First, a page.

B. The Bank
 The trial court also allowed the Bank's petition for guardian and attorney fees in the sum of $7,784.70. The Bank acted as substitute temporary guardian of N.R.'s estate from August 7, 2012, until Berry and Wilson were appointed permanent guardians of N .R.'s estate on November 8, 2012.
 Those who provide services in good faith and for the benefit of the protected person are entitled to reasonable compensation and reimbursement for their reasonable expenses. See Ind.Code § 29–3–9–3 (guardian fee); Ind.Code § 29–3–4–4 (attorney fee). It is unclear how the Bank came to be involved in this matter, but before undertaking the position, it was incumbent upon the Bank to investigate and determine whether its guardianship services were necessary and appropriate. There is no evidence that the Bank did so and therefore no evidence that it provided its services to N.R. in good faith. The Bank is entitled to payment for its services, but it may not be entitled to payment from N.R.'s estate. If it is determined on remand that Willis and Charles did not act in good faith and that the temporary guardianship was improper, the burden of compensating the Bank should be theirs. We therefore reverse the trial court's award of fees to the Bank from the guardianship estate and remand for reconsideration of the Banks' fee petition consistent with this opinion.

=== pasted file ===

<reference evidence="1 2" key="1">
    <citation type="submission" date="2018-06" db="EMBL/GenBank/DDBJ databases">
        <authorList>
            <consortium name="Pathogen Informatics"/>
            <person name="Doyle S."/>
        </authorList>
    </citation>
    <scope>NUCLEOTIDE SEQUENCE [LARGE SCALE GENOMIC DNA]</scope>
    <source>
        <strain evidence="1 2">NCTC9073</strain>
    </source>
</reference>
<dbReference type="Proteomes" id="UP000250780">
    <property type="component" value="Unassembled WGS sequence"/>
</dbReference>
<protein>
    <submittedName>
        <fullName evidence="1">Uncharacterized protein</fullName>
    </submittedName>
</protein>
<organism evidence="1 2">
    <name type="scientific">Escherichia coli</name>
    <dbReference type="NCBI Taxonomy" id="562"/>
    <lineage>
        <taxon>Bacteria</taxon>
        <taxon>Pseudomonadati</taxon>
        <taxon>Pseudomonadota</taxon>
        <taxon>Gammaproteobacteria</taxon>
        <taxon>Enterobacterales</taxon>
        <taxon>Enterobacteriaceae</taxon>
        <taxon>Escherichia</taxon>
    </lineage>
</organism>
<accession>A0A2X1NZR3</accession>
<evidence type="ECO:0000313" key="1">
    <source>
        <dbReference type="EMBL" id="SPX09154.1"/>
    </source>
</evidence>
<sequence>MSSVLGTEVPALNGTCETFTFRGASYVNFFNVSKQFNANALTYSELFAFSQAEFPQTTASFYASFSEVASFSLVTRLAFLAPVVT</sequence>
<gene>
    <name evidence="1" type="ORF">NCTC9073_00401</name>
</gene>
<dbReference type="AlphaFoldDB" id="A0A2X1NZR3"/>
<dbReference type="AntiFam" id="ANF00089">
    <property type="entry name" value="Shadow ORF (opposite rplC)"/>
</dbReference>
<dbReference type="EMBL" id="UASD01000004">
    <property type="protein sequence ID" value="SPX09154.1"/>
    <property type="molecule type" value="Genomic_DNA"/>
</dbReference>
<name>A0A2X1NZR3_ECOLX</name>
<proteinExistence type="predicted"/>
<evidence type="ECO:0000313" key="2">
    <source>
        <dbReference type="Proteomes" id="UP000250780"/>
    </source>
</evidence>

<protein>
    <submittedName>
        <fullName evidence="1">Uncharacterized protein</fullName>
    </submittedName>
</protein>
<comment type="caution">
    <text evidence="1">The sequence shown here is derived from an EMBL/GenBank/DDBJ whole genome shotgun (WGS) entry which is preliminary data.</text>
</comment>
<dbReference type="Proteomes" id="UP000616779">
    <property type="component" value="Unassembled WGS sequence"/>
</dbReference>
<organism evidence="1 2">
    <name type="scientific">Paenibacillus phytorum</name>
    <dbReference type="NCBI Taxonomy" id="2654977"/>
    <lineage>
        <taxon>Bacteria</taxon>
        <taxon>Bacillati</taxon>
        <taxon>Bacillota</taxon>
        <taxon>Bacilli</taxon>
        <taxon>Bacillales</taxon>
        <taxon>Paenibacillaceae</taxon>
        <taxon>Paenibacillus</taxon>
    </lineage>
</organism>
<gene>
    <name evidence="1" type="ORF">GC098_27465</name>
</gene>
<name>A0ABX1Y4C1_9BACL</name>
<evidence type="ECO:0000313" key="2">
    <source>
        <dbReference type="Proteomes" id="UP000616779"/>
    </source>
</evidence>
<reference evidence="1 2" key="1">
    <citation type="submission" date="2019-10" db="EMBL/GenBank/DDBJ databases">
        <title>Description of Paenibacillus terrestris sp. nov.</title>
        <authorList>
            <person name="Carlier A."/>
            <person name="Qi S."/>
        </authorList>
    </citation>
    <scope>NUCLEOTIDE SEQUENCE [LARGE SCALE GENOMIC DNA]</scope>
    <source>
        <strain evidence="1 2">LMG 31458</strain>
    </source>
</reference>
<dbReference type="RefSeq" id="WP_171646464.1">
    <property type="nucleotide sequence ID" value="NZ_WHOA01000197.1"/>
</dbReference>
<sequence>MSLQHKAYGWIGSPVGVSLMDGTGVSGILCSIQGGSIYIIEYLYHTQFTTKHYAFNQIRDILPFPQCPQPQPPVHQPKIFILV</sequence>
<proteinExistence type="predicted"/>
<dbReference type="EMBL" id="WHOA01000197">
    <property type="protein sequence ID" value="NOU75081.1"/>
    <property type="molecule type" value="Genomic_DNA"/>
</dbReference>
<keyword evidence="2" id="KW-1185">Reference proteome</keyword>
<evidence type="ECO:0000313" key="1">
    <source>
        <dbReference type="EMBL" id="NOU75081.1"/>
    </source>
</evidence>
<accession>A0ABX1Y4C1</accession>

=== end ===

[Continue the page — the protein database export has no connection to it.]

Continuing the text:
The trial court abused its discretion in excluding evidence relevant to the determination of whether the fees and costs sought to be paid from the guardianship estate were reasonable. The trial court's orders are reversed, and this case is remanded for further proceedings.
 Reversed and remanded.
1. The order states that the court heard evidence on the petition, but the Chronological Case Summary reflects no hearing, and in any event, the order also states that Willis and Charles appeared only by counsel.
2. The order approving the award of attorney fees to Willis's and Charles's attorneys noted that “the temporary co-guardians are not seeking a fee.” App. of the Appellees Eva Willis and Charles Reagins at 1.